HOUSTON — Gene Green gets the question at many of the town hall meetings he holds in his overwhelmingly Latino congressional district. Essentially, “What is someone like YOU doing in a place like this?”

After a quarter century in office, the 69-year-old Democrat is used to it.

“As an Anglo running in a predominantly Mexican-American district it’s not my first term,” Green, who initially won his Houston-based congressional seat the same year Bill Clinton was elected president, said at one recent event. “Even in 1992 it was, ‘How do you think you can get elected?'”

Home to 2.3 million people, around 44 percent of whom are Latino, Houston is America’s largest Hispanic city without a Hispanic member of the U.S. House.

Traditionally low voter turnout among Hispanics helps account for that anomaly, but another key reason is Green, who is white. He has never lost a district drawn specifically to empower Hispanic voters and today is nearly 80 percent Latino.

Green has endured by winning over Houston’s top Hispanic activists, and obsessing about small details that keep constituents happy. As Hurricane Harvey menaced Texas, Green’s office partnered with five churches in his district to offer evacuees food, water and basics like diapers. During non-emergencies, Green comes home every weekend from Washington for events like chili cook-offs, organizes citizenship and immunization drives, and personally returns calls to his office from anyone asking simply to “speak to Gene.”

He’s the kind of congressman who probably should not exist but has proven that candidate loyalty can outweigh demographics. That’s a mixed blessing, though, as Texas Democrats continue to struggle to mobilize Hispanic voters statewide and are desperate to promote attractive new Latino political talent. The nation’s largest red state has kept moving farther right even as its Democratic-leaning Latino population booms.

Nationally, Hispanics represent 17 percent of the population but only hold 7 percent of House seats. In Texas alone, they make up the majority of registered voters in nine congressional districts, but only four are represented by Hispanics.

Texas isn’t unique. Now running for governor, New Mexico Republican Rep. Steve Pearce is white and conservative but represented his majority Hispanic district for two lengthy stints, most recently beginning in 2011. Republican Rep. David Valadao, of Portuguese descent, represents a Hispanic district in California’s Central Valley.

A lawyer and longtime state lawmaker before going to Congress, Green loves breaking down complex policy issues in folksy ways. During an event for seniors, he joked about cost-of-living adjustments for Social Security recipients increasing only 0.3 percent last year.

“At 0.3 percent you can probably go buy you a Whataburger,” he said, referencing the beloved Texas burger chain.

“No, no, no,” cried one man in the crowd shaking his head with all his might. “Burger King. On sale.”

He emphasizes the personal touch. After Harvey, which left parts of his district flooded with about 50 inches (127 centimeters) of rain, Green organized an event at a church that paired residents who lost their homes with federal officials managing recovery efforts “so people can actually see a person, instead of just using a toll-free number or email.”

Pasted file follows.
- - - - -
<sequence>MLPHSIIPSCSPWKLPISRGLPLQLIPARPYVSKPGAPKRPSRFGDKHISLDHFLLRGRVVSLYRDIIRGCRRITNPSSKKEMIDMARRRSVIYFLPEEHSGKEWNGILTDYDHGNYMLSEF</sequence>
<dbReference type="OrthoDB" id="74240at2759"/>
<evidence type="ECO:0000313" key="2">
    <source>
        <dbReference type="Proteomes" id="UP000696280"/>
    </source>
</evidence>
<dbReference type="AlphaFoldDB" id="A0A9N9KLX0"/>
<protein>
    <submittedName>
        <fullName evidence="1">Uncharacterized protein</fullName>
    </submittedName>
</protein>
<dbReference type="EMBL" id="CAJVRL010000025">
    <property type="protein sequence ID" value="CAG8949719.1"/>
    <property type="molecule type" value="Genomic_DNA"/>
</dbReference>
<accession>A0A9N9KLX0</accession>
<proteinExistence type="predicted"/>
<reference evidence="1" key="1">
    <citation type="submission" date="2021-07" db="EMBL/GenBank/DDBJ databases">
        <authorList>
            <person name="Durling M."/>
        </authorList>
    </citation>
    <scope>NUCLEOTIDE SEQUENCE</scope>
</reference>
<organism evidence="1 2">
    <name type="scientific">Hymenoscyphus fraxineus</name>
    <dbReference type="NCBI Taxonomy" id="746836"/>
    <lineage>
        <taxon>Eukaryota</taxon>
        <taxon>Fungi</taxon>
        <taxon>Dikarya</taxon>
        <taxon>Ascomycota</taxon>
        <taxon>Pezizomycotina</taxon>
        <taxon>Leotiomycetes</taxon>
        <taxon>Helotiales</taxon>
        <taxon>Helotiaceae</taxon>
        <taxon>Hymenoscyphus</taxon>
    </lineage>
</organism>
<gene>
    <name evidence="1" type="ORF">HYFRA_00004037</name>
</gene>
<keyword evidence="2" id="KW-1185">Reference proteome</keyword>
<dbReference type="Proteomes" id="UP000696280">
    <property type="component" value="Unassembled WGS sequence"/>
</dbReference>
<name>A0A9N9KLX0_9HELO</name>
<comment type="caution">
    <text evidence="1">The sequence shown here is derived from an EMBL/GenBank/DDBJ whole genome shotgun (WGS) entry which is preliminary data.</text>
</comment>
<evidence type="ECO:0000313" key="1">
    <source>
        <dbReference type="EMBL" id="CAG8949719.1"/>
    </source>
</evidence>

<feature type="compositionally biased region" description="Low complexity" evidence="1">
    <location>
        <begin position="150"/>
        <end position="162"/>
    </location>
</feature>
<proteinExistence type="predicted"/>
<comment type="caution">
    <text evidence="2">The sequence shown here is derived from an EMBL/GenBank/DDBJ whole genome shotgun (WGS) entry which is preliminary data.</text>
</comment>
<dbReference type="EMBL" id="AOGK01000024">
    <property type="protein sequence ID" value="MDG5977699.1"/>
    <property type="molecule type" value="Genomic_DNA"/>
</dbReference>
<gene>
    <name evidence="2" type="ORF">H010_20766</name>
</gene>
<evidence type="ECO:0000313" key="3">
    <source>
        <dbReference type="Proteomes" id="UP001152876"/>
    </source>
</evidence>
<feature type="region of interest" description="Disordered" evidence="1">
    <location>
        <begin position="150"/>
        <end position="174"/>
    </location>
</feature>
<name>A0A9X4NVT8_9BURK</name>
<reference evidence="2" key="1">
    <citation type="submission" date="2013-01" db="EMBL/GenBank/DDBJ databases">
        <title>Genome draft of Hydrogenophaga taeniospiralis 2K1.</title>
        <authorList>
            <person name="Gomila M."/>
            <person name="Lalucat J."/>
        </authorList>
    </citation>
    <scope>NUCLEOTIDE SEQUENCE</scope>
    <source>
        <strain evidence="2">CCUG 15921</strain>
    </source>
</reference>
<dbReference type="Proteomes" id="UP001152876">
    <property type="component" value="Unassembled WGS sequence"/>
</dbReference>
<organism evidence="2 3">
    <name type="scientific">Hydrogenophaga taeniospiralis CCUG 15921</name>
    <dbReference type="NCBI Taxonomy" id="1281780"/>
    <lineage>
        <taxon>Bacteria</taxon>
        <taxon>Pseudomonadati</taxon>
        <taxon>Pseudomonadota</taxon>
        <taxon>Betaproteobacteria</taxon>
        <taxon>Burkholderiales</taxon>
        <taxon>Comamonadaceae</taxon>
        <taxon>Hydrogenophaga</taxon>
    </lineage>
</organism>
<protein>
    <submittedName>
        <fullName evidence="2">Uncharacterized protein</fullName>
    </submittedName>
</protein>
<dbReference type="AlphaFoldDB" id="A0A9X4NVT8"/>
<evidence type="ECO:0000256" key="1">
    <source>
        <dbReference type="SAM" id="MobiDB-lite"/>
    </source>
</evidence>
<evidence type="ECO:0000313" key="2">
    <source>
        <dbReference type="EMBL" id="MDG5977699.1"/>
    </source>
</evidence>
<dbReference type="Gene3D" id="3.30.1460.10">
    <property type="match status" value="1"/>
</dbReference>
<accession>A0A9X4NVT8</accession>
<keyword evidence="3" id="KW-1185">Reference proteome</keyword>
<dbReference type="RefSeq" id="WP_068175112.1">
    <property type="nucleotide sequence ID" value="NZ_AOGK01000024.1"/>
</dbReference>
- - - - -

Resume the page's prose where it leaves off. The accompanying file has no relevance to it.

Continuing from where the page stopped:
The late Texas senator and onetime Democratic vice presidential nominee Lloyd Bentsen was Green’s mentor, and hanging in his district office is a picture of President Lyndon B. Johnson signing Medicare into law. But Green also swings conservative, backing gun rights and serving as an advocate for powerful energy concerns including Halliburton because, “Bottom line, if you hire my constituents, I’m going to help you.”

His territory snakes through mostly working-class areas of north and east Houston, where modest or handsome homes bump up against strip malls in some areas and scruffy taco stands and convenience stores with barred windows in others.

The district was drawn thanks to the Voting Rights Act, which required Texas to get its election laws cleared by the federal government because of a history of racial discrimination. The aim was sending a Hispanic to Congress, but Green won the 1992 Democratic congressional primary by 180 votes.

Green made his case to voters even though his Spanish doesn’t extend much beyond saying he speaks the language “un poquito,” a little.

“The fact that he himself is not Latino doesn’t mean he’s not advancing the interests of his Latino constituents and advocating for Latino causes,” said Arturo Vargas, executive director of the National Association of Latino Elected and Appointed Officials.

Last year, Green faced a primary challenge from county sheriff and former Houston City Council member Adrian Garcia. Top Hispanic leaders endorsed Green, as did BOLD PAC, the Congressional Hispanic Caucus’ financial arm, which had never before supported a non-Hispanic over a Hispanic elected official.

Green beat Garcia by almost 20 percentage points, and has yet to draw a major primary challenger this year.

Green’s retail politics prowess aside, though, some say the absence of emerging Latino talent could hurt his party’s appeal beyond his district — especially with younger Hispanics. Republicans hold 25 of Texas’ 36 congressional seats.

Sylvia Garcia, now a state senator from Houston, finished third in the 1992 Democratic primary and remains friends with Green. But she recalled a party strategist recently saying of Green, “I don’t know that the millennials can get beyond just looking at an old white guy.”

Maria Cadengo, a 32-year-old hotel event manager who attended one of Green’s recent town halls, said afterward that it’s not important that Houston send a Hispanic to Congress.

“I don’t care who you are, where you’re from,” Cadengo said. “If you’re actually doing something for the community, that matters more.”


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